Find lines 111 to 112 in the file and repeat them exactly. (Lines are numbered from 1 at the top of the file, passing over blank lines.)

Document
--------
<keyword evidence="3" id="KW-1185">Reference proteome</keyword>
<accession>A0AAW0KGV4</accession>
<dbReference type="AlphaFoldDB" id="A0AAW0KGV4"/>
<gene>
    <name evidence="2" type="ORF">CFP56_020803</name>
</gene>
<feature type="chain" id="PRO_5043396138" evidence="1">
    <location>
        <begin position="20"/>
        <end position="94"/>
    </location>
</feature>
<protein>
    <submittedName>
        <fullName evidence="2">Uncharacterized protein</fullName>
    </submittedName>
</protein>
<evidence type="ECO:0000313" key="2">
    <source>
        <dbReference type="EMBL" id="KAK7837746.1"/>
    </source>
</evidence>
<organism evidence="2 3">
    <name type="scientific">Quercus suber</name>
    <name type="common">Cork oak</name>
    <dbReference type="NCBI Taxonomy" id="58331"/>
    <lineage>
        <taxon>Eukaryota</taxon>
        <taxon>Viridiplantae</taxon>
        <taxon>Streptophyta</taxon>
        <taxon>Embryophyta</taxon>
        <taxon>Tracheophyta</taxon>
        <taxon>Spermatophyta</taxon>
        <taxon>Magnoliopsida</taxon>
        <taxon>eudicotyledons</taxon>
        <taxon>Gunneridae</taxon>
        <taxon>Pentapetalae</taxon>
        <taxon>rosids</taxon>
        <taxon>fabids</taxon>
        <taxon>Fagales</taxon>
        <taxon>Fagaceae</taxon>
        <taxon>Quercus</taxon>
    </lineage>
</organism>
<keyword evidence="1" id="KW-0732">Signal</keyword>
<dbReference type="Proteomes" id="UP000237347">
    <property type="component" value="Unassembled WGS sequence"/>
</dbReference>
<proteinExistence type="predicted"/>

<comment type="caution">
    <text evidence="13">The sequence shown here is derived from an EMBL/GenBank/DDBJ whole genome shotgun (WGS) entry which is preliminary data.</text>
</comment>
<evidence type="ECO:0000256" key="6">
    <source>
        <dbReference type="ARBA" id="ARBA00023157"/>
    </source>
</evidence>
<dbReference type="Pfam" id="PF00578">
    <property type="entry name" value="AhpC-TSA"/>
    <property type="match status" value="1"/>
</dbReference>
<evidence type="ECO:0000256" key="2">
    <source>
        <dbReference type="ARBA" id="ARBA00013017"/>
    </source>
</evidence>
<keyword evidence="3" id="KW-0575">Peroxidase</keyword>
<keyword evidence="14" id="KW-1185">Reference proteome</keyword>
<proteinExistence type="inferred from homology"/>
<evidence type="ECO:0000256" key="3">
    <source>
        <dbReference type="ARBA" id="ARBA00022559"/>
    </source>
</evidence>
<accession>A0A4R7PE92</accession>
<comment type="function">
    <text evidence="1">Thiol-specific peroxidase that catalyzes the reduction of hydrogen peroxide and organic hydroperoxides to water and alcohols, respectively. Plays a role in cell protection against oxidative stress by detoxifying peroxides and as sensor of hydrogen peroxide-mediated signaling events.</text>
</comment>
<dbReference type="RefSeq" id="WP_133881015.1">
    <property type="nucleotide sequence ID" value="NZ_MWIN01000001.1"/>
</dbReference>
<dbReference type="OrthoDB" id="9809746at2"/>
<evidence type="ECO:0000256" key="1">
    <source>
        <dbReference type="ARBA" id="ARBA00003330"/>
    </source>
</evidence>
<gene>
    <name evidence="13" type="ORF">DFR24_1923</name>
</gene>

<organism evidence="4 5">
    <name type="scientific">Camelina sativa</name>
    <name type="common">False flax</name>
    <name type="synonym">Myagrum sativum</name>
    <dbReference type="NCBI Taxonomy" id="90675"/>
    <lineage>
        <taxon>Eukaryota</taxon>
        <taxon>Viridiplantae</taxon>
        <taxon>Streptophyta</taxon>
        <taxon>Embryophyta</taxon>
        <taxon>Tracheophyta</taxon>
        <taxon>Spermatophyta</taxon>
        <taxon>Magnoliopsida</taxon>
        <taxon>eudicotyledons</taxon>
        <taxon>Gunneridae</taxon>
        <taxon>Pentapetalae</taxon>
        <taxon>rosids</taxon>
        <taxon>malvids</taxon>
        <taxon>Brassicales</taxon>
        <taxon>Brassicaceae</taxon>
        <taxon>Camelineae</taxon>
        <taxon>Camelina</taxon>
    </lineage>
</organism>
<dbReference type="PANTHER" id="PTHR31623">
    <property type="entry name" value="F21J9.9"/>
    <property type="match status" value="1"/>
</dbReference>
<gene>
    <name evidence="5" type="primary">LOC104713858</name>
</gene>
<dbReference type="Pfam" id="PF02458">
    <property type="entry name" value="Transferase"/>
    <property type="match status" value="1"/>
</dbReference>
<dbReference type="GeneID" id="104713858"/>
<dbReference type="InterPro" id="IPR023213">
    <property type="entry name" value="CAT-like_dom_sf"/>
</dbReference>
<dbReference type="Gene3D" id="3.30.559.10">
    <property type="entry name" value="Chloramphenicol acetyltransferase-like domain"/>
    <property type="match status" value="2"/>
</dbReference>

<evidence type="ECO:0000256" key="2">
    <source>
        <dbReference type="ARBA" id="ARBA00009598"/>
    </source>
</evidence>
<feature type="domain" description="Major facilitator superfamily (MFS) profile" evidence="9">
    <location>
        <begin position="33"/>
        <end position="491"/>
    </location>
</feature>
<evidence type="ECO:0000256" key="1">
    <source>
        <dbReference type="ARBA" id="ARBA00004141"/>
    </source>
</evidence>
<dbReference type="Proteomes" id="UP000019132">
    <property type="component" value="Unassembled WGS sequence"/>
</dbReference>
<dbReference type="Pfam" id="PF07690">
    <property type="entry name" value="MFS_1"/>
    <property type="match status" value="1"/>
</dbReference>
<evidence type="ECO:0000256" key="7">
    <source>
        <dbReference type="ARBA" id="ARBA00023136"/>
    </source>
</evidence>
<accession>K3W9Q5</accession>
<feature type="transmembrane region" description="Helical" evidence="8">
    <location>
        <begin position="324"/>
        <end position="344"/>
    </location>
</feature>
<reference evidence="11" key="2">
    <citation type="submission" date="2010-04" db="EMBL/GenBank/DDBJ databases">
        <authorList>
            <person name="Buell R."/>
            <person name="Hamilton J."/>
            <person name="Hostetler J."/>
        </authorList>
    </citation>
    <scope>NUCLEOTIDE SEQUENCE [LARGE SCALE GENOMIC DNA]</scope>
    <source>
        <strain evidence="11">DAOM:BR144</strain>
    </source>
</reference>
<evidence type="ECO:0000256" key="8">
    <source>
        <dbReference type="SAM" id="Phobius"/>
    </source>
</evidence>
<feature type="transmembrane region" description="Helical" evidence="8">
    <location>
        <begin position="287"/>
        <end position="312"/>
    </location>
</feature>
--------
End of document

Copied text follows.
        <taxon>Camelineae</taxon>
        <taxon>Camelina</taxon>